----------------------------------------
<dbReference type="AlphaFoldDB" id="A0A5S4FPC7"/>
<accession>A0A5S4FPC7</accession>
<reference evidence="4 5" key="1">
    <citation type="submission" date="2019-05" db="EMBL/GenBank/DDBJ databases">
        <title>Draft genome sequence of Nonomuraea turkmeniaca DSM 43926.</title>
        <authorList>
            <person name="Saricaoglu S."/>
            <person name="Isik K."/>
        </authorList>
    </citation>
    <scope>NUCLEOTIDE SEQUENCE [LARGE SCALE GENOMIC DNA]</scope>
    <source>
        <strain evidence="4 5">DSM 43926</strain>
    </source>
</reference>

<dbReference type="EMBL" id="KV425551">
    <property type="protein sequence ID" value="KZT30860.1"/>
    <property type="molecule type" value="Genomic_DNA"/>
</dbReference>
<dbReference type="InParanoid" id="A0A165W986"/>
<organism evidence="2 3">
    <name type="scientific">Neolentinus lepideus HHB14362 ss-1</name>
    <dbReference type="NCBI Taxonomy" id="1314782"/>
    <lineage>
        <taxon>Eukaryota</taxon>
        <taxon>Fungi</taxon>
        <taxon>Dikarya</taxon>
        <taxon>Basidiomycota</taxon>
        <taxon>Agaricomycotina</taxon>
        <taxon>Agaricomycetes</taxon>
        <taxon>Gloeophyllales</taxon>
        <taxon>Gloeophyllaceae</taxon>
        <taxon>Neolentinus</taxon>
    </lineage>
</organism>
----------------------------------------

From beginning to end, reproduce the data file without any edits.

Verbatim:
<dbReference type="AlphaFoldDB" id="A0A5S4FPC7"/>
<accession>A0A5S4FPC7</accession>
<reference evidence="4 5" key="1">
    <citation type="submission" date="2019-05" db="EMBL/GenBank/DDBJ databases">
        <title>Draft genome sequence of Nonomuraea turkmeniaca DSM 43926.</title>
        <authorList>
            <person name="Saricaoglu S."/>
            <person name="Isik K."/>
        </authorList>
    </citation>
    <scope>NUCLEOTIDE SEQUENCE [LARGE SCALE GENOMIC DNA]</scope>
    <source>
        <strain evidence="4 5">DSM 43926</strain>
    </source>
</reference>

<dbReference type="EMBL" id="KV425551">
    <property type="protein sequence ID" value="KZT30860.1"/>
    <property type="molecule type" value="Genomic_DNA"/>
</dbReference>
<dbReference type="InParanoid" id="A0A165W986"/>
<organism evidence="2 3">
    <name type="scientific">Neolentinus lepideus HHB14362 ss-1</name>
    <dbReference type="NCBI Taxonomy" id="1314782"/>
    <lineage>
        <taxon>Eukaryota</taxon>
        <taxon>Fungi</taxon>
        <taxon>Dikarya</taxon>
        <taxon>Basidiomycota</taxon>
        <taxon>Agaricomycotina</taxon>
        <taxon>Agaricomycetes</taxon>
        <taxon>Gloeophyllales</taxon>
        <taxon>Gloeophyllaceae</taxon>
        <taxon>Neolentinus</taxon>
    </lineage>
</organism>